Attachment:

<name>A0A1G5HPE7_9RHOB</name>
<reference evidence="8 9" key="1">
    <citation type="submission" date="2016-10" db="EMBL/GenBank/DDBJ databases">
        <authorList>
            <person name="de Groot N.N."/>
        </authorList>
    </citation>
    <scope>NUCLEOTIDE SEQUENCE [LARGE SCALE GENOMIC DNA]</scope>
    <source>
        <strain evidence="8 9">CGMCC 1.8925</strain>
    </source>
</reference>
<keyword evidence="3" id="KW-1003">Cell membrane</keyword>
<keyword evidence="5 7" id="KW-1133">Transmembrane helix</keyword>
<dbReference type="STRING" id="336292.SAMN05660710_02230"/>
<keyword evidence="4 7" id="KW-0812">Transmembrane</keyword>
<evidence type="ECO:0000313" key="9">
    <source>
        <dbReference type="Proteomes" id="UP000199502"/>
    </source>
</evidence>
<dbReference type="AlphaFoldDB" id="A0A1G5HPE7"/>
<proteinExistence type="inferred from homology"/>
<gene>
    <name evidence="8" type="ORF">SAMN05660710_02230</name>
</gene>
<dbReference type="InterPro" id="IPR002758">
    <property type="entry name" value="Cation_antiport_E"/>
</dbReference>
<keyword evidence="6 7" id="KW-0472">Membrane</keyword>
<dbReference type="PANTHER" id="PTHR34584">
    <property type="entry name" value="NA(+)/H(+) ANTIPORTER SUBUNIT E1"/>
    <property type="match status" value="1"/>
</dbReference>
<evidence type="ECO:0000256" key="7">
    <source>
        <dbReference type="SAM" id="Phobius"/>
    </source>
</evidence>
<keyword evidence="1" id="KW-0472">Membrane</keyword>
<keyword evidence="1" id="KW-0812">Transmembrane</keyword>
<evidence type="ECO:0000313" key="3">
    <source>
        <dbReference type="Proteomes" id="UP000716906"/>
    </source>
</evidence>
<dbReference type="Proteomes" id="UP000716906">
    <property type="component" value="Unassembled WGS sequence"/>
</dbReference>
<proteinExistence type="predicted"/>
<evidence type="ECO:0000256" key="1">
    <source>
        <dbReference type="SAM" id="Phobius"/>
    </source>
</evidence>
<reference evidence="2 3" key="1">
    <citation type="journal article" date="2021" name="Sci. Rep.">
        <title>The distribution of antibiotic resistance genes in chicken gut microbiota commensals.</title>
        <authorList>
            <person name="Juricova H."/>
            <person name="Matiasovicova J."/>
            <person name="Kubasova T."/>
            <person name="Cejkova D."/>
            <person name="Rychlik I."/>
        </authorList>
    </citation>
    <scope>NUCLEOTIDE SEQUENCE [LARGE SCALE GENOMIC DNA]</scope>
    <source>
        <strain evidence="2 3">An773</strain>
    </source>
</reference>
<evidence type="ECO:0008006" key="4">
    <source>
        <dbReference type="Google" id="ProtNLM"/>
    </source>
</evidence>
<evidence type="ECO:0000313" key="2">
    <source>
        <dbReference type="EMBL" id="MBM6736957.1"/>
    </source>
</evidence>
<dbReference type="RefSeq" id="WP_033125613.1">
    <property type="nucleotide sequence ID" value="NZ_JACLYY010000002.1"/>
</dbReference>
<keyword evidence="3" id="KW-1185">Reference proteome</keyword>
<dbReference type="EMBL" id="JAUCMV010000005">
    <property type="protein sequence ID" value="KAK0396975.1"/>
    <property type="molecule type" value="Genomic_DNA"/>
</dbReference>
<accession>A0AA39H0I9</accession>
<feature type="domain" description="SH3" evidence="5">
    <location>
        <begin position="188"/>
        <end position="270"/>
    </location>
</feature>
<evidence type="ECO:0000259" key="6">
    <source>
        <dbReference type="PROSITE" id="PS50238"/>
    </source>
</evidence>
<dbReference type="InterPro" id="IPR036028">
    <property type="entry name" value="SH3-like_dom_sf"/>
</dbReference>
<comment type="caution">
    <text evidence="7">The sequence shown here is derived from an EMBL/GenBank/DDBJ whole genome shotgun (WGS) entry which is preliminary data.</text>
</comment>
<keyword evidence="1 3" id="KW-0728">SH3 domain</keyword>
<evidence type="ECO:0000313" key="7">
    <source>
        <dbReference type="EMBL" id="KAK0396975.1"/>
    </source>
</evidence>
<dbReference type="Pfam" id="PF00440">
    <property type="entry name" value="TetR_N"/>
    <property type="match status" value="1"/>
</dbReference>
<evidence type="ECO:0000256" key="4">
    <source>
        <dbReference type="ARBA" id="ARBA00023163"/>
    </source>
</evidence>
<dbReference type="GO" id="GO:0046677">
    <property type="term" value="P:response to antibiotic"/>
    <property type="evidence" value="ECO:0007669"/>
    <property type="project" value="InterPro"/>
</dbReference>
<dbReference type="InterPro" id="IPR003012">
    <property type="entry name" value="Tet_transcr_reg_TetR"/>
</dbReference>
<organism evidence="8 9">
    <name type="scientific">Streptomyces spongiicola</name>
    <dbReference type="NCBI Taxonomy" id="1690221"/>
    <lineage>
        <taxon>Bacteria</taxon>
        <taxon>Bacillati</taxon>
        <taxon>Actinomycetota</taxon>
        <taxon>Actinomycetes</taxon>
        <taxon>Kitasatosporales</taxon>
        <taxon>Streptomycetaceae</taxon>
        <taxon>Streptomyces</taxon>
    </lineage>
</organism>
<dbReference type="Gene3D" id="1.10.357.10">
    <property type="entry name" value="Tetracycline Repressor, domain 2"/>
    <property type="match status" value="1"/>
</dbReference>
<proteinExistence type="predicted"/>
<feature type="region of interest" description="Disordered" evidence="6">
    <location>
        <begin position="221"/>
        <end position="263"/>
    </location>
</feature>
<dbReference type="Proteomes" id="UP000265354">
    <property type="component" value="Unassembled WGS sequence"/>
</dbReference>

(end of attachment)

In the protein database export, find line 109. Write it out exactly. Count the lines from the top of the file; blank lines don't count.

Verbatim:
<evidence type="ECO:0000313" key="7">